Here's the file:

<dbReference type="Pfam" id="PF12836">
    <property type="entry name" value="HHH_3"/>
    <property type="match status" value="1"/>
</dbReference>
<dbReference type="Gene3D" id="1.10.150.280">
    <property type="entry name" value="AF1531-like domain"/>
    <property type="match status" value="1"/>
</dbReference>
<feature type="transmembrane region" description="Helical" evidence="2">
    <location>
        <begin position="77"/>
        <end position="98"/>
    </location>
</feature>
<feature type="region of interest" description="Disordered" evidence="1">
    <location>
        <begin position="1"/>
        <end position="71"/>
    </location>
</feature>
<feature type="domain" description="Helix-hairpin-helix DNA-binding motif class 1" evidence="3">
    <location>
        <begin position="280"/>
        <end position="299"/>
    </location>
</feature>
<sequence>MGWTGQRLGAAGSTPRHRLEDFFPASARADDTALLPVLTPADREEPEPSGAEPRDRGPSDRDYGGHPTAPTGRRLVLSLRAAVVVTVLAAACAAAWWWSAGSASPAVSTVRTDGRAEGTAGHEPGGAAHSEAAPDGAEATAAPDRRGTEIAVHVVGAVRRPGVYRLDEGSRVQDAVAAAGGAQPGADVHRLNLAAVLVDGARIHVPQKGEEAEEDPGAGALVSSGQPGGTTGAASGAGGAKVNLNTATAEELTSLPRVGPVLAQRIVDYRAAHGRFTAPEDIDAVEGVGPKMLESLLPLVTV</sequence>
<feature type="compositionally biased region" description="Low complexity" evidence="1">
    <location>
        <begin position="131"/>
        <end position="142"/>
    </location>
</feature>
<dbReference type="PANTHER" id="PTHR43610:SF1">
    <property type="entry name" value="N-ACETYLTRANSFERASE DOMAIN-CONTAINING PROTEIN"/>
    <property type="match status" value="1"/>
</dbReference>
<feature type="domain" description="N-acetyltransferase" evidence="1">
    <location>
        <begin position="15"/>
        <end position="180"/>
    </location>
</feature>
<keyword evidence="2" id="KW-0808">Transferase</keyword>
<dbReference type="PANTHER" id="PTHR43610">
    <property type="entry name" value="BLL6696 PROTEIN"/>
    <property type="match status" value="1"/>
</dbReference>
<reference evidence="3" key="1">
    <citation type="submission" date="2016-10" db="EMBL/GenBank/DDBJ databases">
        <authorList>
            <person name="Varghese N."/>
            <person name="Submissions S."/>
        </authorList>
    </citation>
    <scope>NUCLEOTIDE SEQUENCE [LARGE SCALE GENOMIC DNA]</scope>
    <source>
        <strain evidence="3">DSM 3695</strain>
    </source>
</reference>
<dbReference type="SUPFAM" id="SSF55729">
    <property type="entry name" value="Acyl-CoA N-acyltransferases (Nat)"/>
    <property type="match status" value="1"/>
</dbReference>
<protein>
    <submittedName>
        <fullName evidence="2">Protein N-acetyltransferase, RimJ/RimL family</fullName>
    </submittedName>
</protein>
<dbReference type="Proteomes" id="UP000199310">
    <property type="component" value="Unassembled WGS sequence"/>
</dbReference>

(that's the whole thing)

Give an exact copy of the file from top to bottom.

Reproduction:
<dbReference type="Pfam" id="PF12836">
    <property type="entry name" value="HHH_3"/>
    <property type="match status" value="1"/>
</dbReference>
<dbReference type="Gene3D" id="1.10.150.280">
    <property type="entry name" value="AF1531-like domain"/>
    <property type="match status" value="1"/>
</dbReference>
<feature type="transmembrane region" description="Helical" evidence="2">
    <location>
        <begin position="77"/>
        <end position="98"/>
    </location>
</feature>
<feature type="region of interest" description="Disordered" evidence="1">
    <location>
        <begin position="1"/>
        <end position="71"/>
    </location>
</feature>
<feature type="domain" description="Helix-hairpin-helix DNA-binding motif class 1" evidence="3">
    <location>
        <begin position="280"/>
        <end position="299"/>
    </location>
</feature>
<sequence>MGWTGQRLGAAGSTPRHRLEDFFPASARADDTALLPVLTPADREEPEPSGAEPRDRGPSDRDYGGHPTAPTGRRLVLSLRAAVVVTVLAAACAAAWWWSAGSASPAVSTVRTDGRAEGTAGHEPGGAAHSEAAPDGAEATAAPDRRGTEIAVHVVGAVRRPGVYRLDEGSRVQDAVAAAGGAQPGADVHRLNLAAVLVDGARIHVPQKGEEAEEDPGAGALVSSGQPGGTTGAASGAGGAKVNLNTATAEELTSLPRVGPVLAQRIVDYRAAHGRFTAPEDIDAVEGVGPKMLESLLPLVTV</sequence>
<feature type="compositionally biased region" description="Low complexity" evidence="1">
    <location>
        <begin position="131"/>
        <end position="142"/>
    </location>
</feature>
<dbReference type="PANTHER" id="PTHR43610:SF1">
    <property type="entry name" value="N-ACETYLTRANSFERASE DOMAIN-CONTAINING PROTEIN"/>
    <property type="match status" value="1"/>
</dbReference>
<feature type="domain" description="N-acetyltransferase" evidence="1">
    <location>
        <begin position="15"/>
        <end position="180"/>
    </location>
</feature>
<keyword evidence="2" id="KW-0808">Transferase</keyword>
<dbReference type="PANTHER" id="PTHR43610">
    <property type="entry name" value="BLL6696 PROTEIN"/>
    <property type="match status" value="1"/>
</dbReference>
<reference evidence="3" key="1">
    <citation type="submission" date="2016-10" db="EMBL/GenBank/DDBJ databases">
        <authorList>
            <person name="Varghese N."/>
            <person name="Submissions S."/>
        </authorList>
    </citation>
    <scope>NUCLEOTIDE SEQUENCE [LARGE SCALE GENOMIC DNA]</scope>
    <source>
        <strain evidence="3">DSM 3695</strain>
    </source>
</reference>
<dbReference type="SUPFAM" id="SSF55729">
    <property type="entry name" value="Acyl-CoA N-acyltransferases (Nat)"/>
    <property type="match status" value="1"/>
</dbReference>
<protein>
    <submittedName>
        <fullName evidence="2">Protein N-acetyltransferase, RimJ/RimL family</fullName>
    </submittedName>
</protein>
<dbReference type="Proteomes" id="UP000199310">
    <property type="component" value="Unassembled WGS sequence"/>
</dbReference>